The answer is in the ballot box

16-11-2013 11:14 AM

Youssef Sidhom

All Egypt is astir with heated controversy over the outcome of the work of the Committee of the Fifty that is now drafting a new constitution for the country. Technically, the committee is not writing a ‘new’ constitution from scratch; it is amending the [Islamist] constitution which Mursi rushed overnight in November 2012 and which was later approved by some 64 per cent in a shady referendum where the turnout was little more than 30 per cent. Once the Islamist regime was overthrown on 3 July in the aftermath of the 30 June massive revolution, the interim president issued a decision to form a 10-member panel to work a preliminary amendment to the 2012 constitution, and a 50-member committee to finally draft the amended constitution that would then be put up for referendum.  When it was formed on 1 September, the Committee of the Fifty was hailed by the Egyptian public and politicians as a competent, reliable body. It didn’t take much, however, for the committee to become the target of widespread suspicions, apprehensions, and controversy.
Fiery debate on the committee’s discussions made a spicy repast which the media offered daily to the public and, predictably, impacted negatively the committee’s focus and work. This begs the question of whether it would have been wiser to slap a print ban on the committee’s activity, and suffice with the statements and declarations issued by its spokesman, in order to avoid the clamour that now abounds. The secrecy would have spared the public the immense misunderstanding exported through rumours and the divergent opinions, objectives and inclinations of the various media outlets. It would also have been a boon for the members of the committee to evade the accusations currently hurled at them.
It was impossible for the committee chairman to swear the members to secrecy like a football trainer would do with his team, threatening with penalties if they break the silence. Amr Moussa, Chairman of the Committee of the Fifty only announced that the elected spokesman Muhammad Salmawi was the only person authorised to speak on behalf of the committee; anything other than his words would be individual opinion.
The door was left ajar for the committee members to decide whether or not or when to speak up, each according to his or her wisdom and sense of responsibility. The result was that all the conflicts, confrontations and divergent outlooks inside the committee and subcommittees swiftly found their way to the media which promptly transferred them to the public. So while the committee was yet in the phase of brewing the constitution and no constitutional amendments had been decided upon, the Egyptian public took to roaring, protesting and threatening against what had not yet taken form. The result was that parallel fields of conflict cropped up everywhere.
Today, the media’s exaggerated focus has given rise to talk of deals and conspiracies within the committee, to the point of suggesting that it would hand Egypt a fraud of a constitution. Egyptians have fallen prey to fears and worries that the committee they trusted to rectify the 2012 Islamist constitution would not perform its mission, and that the revolution they waged at the cost of so much pain, to bring change to Egypt, would come to nothing.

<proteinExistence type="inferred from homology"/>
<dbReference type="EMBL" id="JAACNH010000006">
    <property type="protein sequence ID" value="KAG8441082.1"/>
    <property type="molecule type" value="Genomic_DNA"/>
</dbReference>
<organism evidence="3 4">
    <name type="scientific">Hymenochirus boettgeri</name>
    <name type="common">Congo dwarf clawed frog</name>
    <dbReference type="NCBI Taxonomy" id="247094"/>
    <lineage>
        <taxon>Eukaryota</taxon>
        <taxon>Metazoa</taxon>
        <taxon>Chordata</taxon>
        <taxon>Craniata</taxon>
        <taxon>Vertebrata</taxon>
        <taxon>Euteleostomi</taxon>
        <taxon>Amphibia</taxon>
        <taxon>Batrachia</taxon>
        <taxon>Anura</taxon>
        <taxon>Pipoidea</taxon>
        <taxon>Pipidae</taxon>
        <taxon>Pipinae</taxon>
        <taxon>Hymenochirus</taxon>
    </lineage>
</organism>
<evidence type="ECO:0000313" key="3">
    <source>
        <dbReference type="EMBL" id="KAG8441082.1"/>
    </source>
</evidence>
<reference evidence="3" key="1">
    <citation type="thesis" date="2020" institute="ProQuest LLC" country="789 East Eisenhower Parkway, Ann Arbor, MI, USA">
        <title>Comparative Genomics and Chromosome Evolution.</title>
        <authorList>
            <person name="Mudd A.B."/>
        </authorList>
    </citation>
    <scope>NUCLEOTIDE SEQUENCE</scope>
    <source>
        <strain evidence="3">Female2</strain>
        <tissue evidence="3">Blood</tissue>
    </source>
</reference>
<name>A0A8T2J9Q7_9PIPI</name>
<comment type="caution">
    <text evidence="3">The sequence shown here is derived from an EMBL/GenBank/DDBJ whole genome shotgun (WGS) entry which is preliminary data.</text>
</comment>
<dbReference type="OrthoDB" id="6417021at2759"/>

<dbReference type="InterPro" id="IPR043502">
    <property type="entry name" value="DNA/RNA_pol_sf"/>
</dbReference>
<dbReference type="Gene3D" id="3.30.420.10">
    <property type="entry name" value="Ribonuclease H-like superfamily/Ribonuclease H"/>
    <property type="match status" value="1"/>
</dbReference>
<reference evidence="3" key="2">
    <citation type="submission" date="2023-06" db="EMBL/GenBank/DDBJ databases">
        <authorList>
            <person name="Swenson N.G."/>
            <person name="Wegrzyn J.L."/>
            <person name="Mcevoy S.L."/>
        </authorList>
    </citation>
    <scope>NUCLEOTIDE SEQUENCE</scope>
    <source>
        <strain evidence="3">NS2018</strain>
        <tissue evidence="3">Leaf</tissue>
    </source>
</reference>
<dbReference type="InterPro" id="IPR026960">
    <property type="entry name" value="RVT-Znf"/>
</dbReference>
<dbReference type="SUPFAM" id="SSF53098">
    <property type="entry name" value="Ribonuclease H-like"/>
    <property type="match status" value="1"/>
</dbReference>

I say: let’s be patient and not jump to conclusions. Matters will definitely not get out of control, and the Committee of the Fifty will surely not let down the people. We should understand that the nature of the work at this phase involves a tug of war, then extends to include successive attempts at achieving harmony among the divergent sectors of the community.  Ultimately, when the committee gets to vote on the amendments for the final draft, the majority vote stipulated by the committee will firmly apply.
To add insult to injury and compound matters, superfluous issues are being raised outside the committee as if the debates inside were not enough. Last week an allegation surfaced that the 60 days stipulated by the presidential decree for the committee to complete its work had already expired on 8 November and that activity beyond this date was invalid. But the plain fact was that the 60 day-period denoted 60 working days rather than 60 consecutive days, as explained by the committee spokesman who also said that the State Council had approved all the work processes set up by the committee.
Shouldn’t we apply wisdom and calm, and wait for the committee to present its final draft constitution? I believe there is no purpose for outsize reactions towards the activity of the committee, nor for the terror of the suspected hijacking of the constitution. We must be confident that everything will be transparently announced on time, and that the referendum which will follow will be non-hijackable. The people’s vote alone will determine whether or not the draft constitution will pass. But let me warn you that unless 60 per cent of the voters rally behind the required vote, we can blame no-one but ourselves if the Islamists hijack Egypt through the ‘legitimacy of the ballot box’. The Islamists, the main faction who opposed the 30 June Revolution, were in the minority; we ought not give them the upper hand by failing to show up for the polls. But then rallying for the ballots is a crucial, destiny-determining issue that will decide the fate of our country. Since it applies to the referendum as well as to the parliamentary and presidential elections that will follow, it warrants express warning of the dire fate that awaits us should we resort to apathy.

WATANI International
17 November 2013

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